3. Describe the potential sources of food contamination and the best practices associated with the safe handling of food.
  4. Explain how to plan, select, prepare, and manage foods to enhance the well-being o

Physical Activity

  1. Explain the background, purpose and appropriate national or international physical activity guidelines (e.g., the US Physical Activity Guidelines).
  2. Explain the benefits of regular physical activity as a means of prevention and management of public health issues including chronic diseases.
  3. Identify physical activity opportunities in daily living.

Food and Nutrition Policy

  1. Explain the roles of government agencies in regulating the manufacturing, labeling and advertising of individual foods and dietary supplements
  2. Explain the roles of government agencies in regulating food systems and the food supply.
  3. Explain the key pieces of legislation that authorize programs supporting nutrition education and research, and food assistance.
  4. Describe the history, purpose, funding, and implementation of food-related government programs.
  5. Describe the history and current roles of nongovernmental organizations that develop and implement food assistance and nutrition education programs.
  6. Describe the history and current roles of government and nongovernmental organizations that address malnutrition and food security.
  7. Describe ways to collaborate with other stakeholders to promote policies that support behavior change interventions.

Agricultural Production and Food Systems

  1. Describe differences in agricultural practices and their potential effects on food choices and food availability.
  2. Explain the effects of various food processing, packaging, distribution, and marketing practices on food choices and food availability.
  3. Explain the relationships between natural resources (e.g. soil, water, biodiversity) and the quantity and quality of the food and water supply.
  4. Describe ways to collaborate with other stakeholders to promote systems that support behavior change interventions.

Behavior and Education Theory

  1. Describe the biological, psychological, social, cultural, political, and economic determinants of eating behavior, and the associated opportunities and barriers to achieving optimal health.
  2. Describe the major psychosocial theories of behavior and behavior change and apply them to eating behavior, and behavior change.
  3. Describe the major theories of teaching and learning and apply them to nutrition education.

Nutrition Education Program Design, Implementation, and Evaluation

  1. Assess the nutritional and behavioral needs of the population (to establish behavior change goals).
  2. Determine the behavior change goals of the program.
  3. Identify the theory-based mediators and facilitators of behavior change, using a participatory approach, including social and environmental influences.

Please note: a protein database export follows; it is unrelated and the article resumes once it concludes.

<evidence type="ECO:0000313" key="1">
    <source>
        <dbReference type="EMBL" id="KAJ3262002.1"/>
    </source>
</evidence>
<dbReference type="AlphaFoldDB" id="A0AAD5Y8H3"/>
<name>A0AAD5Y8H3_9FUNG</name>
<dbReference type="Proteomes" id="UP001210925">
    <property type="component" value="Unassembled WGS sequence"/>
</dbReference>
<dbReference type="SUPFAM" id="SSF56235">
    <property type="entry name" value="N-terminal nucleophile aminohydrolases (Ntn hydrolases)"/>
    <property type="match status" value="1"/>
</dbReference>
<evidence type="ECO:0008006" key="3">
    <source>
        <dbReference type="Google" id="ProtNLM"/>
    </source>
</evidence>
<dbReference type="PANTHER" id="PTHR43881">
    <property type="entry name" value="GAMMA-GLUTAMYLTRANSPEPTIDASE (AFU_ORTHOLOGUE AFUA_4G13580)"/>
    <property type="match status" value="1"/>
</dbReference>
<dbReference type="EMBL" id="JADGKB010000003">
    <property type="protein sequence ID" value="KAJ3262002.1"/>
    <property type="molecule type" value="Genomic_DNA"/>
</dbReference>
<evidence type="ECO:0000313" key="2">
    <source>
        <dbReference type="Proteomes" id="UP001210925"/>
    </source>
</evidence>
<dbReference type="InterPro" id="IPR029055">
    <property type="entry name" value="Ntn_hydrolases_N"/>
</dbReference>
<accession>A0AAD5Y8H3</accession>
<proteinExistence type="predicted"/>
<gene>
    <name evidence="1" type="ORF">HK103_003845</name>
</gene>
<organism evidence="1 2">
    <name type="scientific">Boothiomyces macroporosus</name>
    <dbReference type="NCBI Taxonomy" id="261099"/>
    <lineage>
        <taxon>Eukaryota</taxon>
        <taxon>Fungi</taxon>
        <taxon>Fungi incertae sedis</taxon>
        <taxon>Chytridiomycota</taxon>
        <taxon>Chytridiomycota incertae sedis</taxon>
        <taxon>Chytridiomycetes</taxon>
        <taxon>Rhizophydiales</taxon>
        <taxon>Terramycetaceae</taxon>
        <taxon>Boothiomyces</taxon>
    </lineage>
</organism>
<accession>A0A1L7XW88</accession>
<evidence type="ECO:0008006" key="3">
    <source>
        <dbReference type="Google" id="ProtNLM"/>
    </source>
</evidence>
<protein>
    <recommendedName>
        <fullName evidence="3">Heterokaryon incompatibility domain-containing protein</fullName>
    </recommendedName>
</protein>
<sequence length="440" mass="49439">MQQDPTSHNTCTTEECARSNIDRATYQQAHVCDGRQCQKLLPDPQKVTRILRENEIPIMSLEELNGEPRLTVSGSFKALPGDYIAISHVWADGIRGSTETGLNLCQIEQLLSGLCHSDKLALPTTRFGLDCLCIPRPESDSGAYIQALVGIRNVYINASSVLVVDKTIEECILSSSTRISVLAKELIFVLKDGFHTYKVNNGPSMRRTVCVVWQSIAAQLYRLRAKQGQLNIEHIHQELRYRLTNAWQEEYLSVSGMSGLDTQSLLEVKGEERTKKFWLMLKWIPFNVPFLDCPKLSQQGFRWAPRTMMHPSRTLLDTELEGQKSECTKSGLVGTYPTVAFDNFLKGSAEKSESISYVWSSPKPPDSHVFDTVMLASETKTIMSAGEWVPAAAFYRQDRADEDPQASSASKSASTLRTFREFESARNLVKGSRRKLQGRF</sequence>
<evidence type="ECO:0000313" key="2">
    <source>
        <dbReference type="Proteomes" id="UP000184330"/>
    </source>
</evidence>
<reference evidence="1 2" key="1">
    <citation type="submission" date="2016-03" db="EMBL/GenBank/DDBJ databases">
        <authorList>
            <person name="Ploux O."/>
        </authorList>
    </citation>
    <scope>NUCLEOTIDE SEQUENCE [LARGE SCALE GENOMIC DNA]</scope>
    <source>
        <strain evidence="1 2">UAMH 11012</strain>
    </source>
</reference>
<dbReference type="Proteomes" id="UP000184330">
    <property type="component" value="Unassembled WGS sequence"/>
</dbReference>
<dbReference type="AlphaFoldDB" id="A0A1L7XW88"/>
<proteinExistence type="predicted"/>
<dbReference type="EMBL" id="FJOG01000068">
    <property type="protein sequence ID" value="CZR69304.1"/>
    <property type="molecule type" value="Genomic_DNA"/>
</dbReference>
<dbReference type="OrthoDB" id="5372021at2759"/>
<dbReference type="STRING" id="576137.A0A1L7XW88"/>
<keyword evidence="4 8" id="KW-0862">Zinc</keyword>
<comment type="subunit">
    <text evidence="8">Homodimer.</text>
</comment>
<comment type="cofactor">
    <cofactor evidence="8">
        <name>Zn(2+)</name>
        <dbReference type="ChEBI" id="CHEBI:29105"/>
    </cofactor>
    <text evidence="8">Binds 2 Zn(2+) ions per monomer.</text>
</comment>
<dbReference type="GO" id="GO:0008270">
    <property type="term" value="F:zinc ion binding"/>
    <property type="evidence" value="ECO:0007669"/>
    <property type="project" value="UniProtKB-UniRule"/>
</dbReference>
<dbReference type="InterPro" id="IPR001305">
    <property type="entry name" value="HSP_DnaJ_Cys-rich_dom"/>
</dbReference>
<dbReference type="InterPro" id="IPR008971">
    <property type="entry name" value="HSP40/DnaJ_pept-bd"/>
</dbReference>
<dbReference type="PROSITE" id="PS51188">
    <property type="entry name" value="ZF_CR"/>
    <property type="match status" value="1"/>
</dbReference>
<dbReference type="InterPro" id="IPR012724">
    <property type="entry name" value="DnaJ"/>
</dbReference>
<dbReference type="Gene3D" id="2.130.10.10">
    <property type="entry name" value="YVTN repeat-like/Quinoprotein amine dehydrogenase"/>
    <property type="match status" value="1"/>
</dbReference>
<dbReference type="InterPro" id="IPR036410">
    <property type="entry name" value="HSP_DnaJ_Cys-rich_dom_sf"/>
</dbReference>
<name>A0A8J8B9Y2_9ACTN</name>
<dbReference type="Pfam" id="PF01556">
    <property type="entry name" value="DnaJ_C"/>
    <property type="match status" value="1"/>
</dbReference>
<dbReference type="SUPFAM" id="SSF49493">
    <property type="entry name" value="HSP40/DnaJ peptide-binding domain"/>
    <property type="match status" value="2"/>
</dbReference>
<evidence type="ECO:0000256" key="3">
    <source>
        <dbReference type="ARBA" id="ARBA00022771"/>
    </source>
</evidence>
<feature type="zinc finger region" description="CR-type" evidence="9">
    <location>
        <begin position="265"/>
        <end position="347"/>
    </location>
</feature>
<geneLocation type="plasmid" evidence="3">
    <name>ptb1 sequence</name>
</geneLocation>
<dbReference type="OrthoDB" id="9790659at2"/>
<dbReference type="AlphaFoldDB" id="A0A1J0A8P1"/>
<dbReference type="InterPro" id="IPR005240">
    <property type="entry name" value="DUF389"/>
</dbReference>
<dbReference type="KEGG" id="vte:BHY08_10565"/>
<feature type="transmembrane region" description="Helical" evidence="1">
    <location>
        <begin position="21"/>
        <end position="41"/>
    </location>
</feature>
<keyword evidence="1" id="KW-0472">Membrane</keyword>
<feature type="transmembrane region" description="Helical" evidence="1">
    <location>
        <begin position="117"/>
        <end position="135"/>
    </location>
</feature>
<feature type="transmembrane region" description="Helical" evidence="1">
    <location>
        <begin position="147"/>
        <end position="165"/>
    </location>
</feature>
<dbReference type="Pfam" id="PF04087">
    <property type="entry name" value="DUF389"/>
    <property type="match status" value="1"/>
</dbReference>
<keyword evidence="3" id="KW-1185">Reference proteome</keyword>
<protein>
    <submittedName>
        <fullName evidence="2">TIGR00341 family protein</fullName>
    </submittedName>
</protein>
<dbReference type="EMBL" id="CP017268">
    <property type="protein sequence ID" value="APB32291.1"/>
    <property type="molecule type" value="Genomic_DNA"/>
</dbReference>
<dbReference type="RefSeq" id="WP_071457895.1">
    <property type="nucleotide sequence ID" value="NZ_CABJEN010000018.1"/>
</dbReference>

4. Select the appropriate theoretical models or frameworks.
  5. Develop educational objectives based on the identified theory-based mediators of change from a theoretical model or framework.
  6. Design or select theory-based behavior change strategies or techniques that would be effective in achieving the objectives and appropriate for diverse audiences.
  7. Design or select activities and materials that match the objectives and are appropriate for diverse audiences.
  8. Apply inclusive participatory approaches that enable the target population to effectively communicate, share experiences, identify personal needs, and manage personal food behaviors.
  9. Develop a timeline and budget for program development, implementation, and evaluation, including personnel, supplies, and overhead costs.
  10. Design process and outcome evaluation plans, based on behavior change mediators and program objectives, using appropriate data collection methods.
  11. Revise the program based on process and outcome evaluation findings, as appropriate.

Written, oral, social media communication

  1. Communicate effectively, both in written and oral form, with individuals, the media, and other groups, in ways that are appropriate for diverse audiences.
  2. Facilitate communication from and between clients so they can express their beliefs and attitudes, define needs, and share experiences.
  3. Engage and educate through simple, clear, and motivational language appropriate for diverse audiences.
  4. Advocate effectively for action-oriented nutrition education and healthy diets in various sectors and settings.

Nutrition Education Research Methods

  1. Analyze, evaluate, and interpret nutrition education research and apply it to practice.

Day 3 – Reporting from Pittsburgh

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Jul 232015
 

The SNEB staff arrived in Pittsburgh on Wednesday and have begun set up for conference. We’ve enjoyed meals at nearby Market Square and are getting acquainted with the hotel staff. Looking forward to seeing the SNEB leadership arriving for Friday’s Board Meeting. Registration opens on the Ballroom Level of the Wyndham Grand at 5 p.m. on Friday.

Day 5 – Discount to Phipps Conservatory and Botanical Gardens

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Jul 202015
 

Mary Kathryn Poole, Let’s Move Pittsburgh Program Director, works at the Phipps Conservatory and Botanical Gardens. She is also attending SNEB 2015 and wants to extend a 25% discount on admission for conference attendees who present their badge and ID.

Check out what is going on now!

Summer Flower Show plus the Butterfly Forest

https://phipps.conservatory.org/exhibits-and-events/calendar

Day 6 – Are you packing today?

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Jul 202015
 

Here are some tips for packing for conference –

1. The weather forecast for Pittsburgh might be 85 degrees but hotel meeting rooms can be unpredictable. Pack a light jacket or sweater – whatever makes you feel comfortable.ater bottle would be a great idea.

2. There will be water stations throughout conference so packing a water bottle might come in handy.

3. You’ll make alot of new friends so  pack some business cards. If you have an option position or are looking for a position, we’ll have a job board for openings and resumes.

4. If you are presenting a poster, pack some push pins along with your poster.

5. Mornings can start with a physical activity like yoga, fun run, or zumba so comfy shoes might come in handy.

Any questions? Just stop by registration. We’ll be there beginning Friday at 5 p.m.